In a recent U.S. Tax Court case, some taxpayers suffered a double loss. The taxpayers, consisting of four couples, had purchased welfare benefit plans marketed by Benistar 419 Plan Services. Under the plan, Benistar provided pre-retirement life insurance to select employees of companies enrolled in the plan. Small employers like the plans because they allow pretax contributions to be shielded from taxation. The plan was marketed through seminars geared towards insurance agents. Benistar did not sell directly to the participants. Ultimately, the court decided that contributions to the plan were not tax deductible.





The loss of the deduction is not the only loss suffered by the taxpayers in this case. In addition to losing the tax deduction on the plan contributions, and the resulting hefty tax bill, the taxpayers were also assessed with penalties. The taxpayers argued that they acted in good faith and with reasonable cause stating they had relied on professional advice. While the taxpayers claimed they relied on their accountants, the court found that there was no evidence the accountants had any particular expertise in welfare benefit plans or that the taxpayers thought their accountants possessed such expertise.

The court did acknowledge that a prominent tax lawyer and author of a book on 419 plans developed the Benistar plan. The court also acknowledged the several legal opinions finding the Benistar plans were not abusive tax shelters. Again, that was not good enough for the court. What does all this mean? The IRS and U.S. Tax Court look unfavorably on welfare benefit and other 419 plans.




Businesses that invested in these plans can expect the IRS to disallow the tax benefits that made these plans so attractive. Not only will the deductions be disallowed, penalties will likely be imposed. Notwithstanding all the legal opinions that surround many of these plans, the tax court will likely find that there was no reasonable reliance on professional advice. The court found specifically that taxpayers couldn’t rely on the advice of insurance agents. Even reliance on accountants and legal opinions may not be enough.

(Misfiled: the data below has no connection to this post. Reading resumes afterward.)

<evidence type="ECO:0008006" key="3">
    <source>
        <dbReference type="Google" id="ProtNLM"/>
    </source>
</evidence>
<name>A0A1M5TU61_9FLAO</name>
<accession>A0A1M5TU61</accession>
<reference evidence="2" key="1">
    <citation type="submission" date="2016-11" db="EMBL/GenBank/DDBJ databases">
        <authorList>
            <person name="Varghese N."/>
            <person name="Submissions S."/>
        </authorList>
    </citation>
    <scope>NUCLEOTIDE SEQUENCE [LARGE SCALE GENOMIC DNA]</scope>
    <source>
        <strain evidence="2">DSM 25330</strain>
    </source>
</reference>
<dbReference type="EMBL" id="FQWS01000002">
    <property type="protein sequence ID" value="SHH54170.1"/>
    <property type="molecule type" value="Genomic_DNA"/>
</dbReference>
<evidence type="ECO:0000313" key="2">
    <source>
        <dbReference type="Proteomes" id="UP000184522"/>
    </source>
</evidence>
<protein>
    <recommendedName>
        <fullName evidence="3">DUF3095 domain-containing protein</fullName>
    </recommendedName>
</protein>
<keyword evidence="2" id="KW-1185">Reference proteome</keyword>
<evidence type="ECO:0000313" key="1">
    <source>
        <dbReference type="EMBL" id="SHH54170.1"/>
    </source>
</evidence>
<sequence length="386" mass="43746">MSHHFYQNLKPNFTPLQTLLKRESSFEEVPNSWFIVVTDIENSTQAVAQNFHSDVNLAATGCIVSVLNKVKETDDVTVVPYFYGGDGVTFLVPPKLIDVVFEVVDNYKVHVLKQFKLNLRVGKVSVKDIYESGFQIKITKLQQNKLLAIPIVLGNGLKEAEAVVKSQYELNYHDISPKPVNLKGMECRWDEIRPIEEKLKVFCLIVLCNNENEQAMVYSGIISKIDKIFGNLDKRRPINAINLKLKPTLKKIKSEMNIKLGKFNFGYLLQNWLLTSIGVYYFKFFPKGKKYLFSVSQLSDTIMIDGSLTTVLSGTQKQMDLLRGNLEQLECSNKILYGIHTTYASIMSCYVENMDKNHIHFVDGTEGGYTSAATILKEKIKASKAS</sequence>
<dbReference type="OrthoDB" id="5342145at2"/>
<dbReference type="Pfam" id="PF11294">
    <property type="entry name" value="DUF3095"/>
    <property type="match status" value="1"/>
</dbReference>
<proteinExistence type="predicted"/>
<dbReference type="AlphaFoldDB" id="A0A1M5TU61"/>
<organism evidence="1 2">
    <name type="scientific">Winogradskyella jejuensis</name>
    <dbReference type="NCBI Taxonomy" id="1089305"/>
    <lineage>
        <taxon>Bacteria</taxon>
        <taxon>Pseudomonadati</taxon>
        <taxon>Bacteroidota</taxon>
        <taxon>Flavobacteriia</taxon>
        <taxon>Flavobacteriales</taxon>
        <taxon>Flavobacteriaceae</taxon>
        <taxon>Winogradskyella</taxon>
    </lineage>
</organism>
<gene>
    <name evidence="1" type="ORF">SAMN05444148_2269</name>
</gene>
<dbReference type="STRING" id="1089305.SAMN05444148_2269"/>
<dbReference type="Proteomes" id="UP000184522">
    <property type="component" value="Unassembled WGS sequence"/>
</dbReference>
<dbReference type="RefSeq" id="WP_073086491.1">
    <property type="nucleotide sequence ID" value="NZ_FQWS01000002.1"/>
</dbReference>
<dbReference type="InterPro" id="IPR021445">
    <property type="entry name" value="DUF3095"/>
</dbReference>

Not at issue in the tax court decision were the huge penalties the IRS now imposes for engaging in a listed transaction under IRS code 6707A. The IRS considers many of these plans to be abusive tax shelters requiring additional disclosures to be filed with the IRS. Because that was not addressed in this court opinion, it is difficult to know with certainty how the IRS will treat these penalties. Everything else with welfare benefit plans, however, suggests the IRS will also be strict with these penalties.



Taxpayers and their representatives should be aware that the Service has disallowed deductions for contributions to these arrangements and other schemes that are substantially similar to them. The IRS is cracking down on small business owners who participate in tax reduction insurance plans and the brokers and others who sell them. Some of these plans include defined benefit retirement plans, 419 welfare benefit plans, 412(i) plans, captive insurance, Section 79 plans, IRA s, or even 401(k) plans with life insurance.